by Frank Tavares
NASA’s Ames Research Center
MOFFETT FIELD, Calif. — Science fiction often imagines our future on Mars and other planets as run by machines, with metallic cities and flying cars rising above dunes of red sand. But the reality may be even stranger – and “greener.” Instead of habitats made of metal and glass, NASA is exploring technologies that could grow structures out of fungi to become our future homes in the stars, and perhaps lead to more sustainable ways of living on Earth as well.
The myco-architecture project out of NASA’s Ames Research Center in California’s Silicon Valley is prototyping technologies that could “grow” habitats on the Moon, Mars and beyond out of life – specifically, fungi and the unseen underground threads that make up the main part of the fungus, known as mycelia.
“Right now, traditional habitat designs for Mars are like a turtle — carrying our homes with us on our backs – a reliable plan, but with huge energy costs,” said Lynn Rothschild, the principal investigator on the early-stage project. “Instead, we can harness mycelia to grow these habitats ourselves when we get there.”
Ultimately, the project envisions a future where human explorers can bring a compact habitat built out of a lightweight material with dormant fungi that will last on long journeys to places like Mars. Upon arrival, by unfolding that basic structure and simply adding water, the fungi will be able to grow around that framework into a fully functional human habitat – all while being safely contained within the habitat to avoid contaminating the Martian environment.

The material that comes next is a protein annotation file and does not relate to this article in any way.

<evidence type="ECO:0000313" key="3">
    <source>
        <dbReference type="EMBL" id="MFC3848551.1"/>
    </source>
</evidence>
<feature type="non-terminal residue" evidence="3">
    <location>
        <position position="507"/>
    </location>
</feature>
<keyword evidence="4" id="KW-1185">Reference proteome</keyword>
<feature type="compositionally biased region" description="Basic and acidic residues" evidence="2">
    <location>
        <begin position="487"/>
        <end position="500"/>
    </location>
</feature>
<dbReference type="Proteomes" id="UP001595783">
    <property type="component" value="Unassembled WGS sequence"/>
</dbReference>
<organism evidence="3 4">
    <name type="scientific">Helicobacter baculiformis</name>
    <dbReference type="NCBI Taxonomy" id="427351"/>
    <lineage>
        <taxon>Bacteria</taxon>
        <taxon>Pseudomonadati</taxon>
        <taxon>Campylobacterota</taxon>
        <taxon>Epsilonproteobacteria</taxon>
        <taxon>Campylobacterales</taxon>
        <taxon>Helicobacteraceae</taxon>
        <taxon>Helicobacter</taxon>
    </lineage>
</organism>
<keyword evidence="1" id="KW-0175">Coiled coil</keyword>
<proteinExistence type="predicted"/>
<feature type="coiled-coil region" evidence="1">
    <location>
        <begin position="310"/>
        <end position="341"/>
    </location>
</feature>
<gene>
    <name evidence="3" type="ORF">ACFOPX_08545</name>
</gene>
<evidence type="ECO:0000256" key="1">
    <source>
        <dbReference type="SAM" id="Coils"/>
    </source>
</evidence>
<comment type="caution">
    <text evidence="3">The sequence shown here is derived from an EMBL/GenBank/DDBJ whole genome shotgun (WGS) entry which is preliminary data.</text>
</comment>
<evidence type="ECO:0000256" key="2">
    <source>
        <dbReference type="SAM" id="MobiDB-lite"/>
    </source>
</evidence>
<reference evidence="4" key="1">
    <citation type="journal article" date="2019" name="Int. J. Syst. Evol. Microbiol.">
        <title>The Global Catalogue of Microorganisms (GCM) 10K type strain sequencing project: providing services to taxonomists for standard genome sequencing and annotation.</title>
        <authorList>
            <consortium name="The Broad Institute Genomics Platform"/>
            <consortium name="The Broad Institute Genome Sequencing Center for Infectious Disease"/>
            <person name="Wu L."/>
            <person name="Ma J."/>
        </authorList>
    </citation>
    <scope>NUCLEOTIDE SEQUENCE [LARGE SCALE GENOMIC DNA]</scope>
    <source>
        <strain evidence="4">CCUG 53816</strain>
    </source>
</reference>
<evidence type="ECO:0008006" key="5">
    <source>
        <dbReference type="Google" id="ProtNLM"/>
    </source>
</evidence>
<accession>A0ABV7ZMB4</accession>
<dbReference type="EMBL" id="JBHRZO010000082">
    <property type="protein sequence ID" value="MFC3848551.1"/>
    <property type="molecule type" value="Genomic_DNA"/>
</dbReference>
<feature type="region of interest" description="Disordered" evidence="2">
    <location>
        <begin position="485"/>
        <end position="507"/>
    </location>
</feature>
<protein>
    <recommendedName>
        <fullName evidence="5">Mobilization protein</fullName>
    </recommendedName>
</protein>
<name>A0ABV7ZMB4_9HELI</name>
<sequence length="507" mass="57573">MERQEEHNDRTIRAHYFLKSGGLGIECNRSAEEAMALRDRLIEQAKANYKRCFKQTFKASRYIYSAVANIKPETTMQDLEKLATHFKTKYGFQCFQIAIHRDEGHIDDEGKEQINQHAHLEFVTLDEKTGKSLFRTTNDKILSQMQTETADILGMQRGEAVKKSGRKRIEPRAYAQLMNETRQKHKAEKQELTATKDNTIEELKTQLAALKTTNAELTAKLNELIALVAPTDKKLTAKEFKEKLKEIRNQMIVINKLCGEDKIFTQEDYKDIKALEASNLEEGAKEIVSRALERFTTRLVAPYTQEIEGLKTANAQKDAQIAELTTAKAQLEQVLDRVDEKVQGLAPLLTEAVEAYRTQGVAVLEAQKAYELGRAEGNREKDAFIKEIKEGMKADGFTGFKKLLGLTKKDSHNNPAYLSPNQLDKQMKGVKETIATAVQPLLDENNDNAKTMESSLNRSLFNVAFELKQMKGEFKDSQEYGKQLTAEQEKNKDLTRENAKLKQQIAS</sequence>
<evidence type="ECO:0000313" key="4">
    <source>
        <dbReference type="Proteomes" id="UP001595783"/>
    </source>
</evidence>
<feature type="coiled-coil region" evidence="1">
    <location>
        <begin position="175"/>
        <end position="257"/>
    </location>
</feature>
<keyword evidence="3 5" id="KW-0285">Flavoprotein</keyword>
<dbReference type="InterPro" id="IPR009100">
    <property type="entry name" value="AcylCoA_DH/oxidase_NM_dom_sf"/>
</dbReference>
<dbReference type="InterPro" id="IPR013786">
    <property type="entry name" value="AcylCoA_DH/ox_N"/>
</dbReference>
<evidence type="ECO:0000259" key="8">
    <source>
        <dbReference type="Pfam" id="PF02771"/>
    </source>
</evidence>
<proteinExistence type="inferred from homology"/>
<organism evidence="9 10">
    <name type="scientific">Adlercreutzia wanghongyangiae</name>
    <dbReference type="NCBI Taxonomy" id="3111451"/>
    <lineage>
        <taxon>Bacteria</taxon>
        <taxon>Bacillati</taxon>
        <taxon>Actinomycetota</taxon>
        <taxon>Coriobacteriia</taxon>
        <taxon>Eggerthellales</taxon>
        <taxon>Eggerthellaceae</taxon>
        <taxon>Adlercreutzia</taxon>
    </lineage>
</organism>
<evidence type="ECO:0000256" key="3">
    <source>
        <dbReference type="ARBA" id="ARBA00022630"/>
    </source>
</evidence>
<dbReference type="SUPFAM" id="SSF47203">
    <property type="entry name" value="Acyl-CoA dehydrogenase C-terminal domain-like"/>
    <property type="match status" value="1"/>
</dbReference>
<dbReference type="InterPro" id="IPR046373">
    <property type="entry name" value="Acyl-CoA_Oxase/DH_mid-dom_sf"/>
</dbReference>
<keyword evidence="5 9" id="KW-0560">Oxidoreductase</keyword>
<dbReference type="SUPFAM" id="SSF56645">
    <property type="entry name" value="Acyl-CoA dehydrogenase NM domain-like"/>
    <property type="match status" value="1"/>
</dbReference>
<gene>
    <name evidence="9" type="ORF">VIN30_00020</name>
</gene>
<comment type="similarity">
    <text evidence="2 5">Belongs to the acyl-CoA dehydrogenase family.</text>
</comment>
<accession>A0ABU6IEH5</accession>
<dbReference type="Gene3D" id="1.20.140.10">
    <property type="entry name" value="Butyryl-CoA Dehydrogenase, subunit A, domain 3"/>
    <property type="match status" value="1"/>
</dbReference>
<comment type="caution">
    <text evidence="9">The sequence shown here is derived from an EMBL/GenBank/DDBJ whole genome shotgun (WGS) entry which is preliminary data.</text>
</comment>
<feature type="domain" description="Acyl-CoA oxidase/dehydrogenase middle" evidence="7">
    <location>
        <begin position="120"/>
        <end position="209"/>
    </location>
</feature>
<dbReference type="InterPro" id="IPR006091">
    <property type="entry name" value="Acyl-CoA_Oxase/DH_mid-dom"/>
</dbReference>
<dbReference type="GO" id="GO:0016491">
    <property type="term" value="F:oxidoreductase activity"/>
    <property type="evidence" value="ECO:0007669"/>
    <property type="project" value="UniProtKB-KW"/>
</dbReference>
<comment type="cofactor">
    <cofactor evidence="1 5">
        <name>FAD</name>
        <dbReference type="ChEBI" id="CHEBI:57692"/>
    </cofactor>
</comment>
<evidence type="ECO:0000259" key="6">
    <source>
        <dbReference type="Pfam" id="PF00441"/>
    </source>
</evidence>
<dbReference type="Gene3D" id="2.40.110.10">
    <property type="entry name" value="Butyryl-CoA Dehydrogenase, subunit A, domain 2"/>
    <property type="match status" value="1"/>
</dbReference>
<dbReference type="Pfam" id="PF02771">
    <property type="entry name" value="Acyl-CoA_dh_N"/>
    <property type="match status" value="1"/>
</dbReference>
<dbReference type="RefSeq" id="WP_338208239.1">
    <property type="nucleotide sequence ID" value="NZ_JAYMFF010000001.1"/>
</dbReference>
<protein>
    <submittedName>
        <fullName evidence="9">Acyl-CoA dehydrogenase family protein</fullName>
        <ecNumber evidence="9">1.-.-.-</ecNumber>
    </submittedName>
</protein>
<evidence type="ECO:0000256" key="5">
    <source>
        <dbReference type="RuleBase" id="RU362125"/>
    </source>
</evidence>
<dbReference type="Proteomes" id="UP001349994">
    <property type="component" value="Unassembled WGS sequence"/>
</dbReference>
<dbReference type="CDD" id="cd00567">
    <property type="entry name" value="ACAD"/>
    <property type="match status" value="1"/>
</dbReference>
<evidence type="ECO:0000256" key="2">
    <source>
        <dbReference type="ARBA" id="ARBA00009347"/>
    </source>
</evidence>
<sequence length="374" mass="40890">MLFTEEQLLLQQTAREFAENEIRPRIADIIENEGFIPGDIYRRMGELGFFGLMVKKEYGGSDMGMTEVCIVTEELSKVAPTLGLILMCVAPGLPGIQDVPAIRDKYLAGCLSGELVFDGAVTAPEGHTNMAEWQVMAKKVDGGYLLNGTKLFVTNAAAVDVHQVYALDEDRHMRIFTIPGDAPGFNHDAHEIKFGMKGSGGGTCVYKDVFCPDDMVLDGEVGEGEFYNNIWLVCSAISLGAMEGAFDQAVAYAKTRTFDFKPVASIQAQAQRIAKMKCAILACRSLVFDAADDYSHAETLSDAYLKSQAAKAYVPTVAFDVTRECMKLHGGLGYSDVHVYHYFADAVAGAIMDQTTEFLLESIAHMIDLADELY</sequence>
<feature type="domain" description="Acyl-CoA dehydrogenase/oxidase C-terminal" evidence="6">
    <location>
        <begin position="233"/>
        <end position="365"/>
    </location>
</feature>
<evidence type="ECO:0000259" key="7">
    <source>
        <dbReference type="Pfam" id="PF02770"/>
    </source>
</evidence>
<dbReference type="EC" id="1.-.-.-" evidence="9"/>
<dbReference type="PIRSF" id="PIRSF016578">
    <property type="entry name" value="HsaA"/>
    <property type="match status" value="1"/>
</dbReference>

This research is supported through the NASA Innovative Advanced Concepts program, known as NIAC, and is part of a field known as synthetic biology – the study of how we can use life itself as technology, in this case fungi. We’re a very long way from being able to grow useable habitats for Mars, but the early-stage research is well under way to prove the potential of these creative solutions. That work all starts with experimenting with fungi.
The Fungus Among Us
A fungus is a group of organisms that produces spores and eats up organic material, like the yeasts in bread or beer, the mushrooms in your salad, the mold that may grow if you let that salad sit in the refrigerator for too long or even the organisms that produce antibiotics like penicillin.
But the part of a fungus you probably haven’t seen is mycelia. These tiny threads build complex structures with extreme precision, networking out into larger structures like mushrooms. With the right conditions, they can be coaxed into making new structures – ranging from a material similar to leather to the building blocks for a Mars habitat.
Living on the Moon and Mars
Creating a livable home for future astronauts means doing more than growing a roof to go over their heads. Astronauts will need to have all their basic needs met, just like on Earth, and face the additional challenges of living in a harsh environment on a distant world.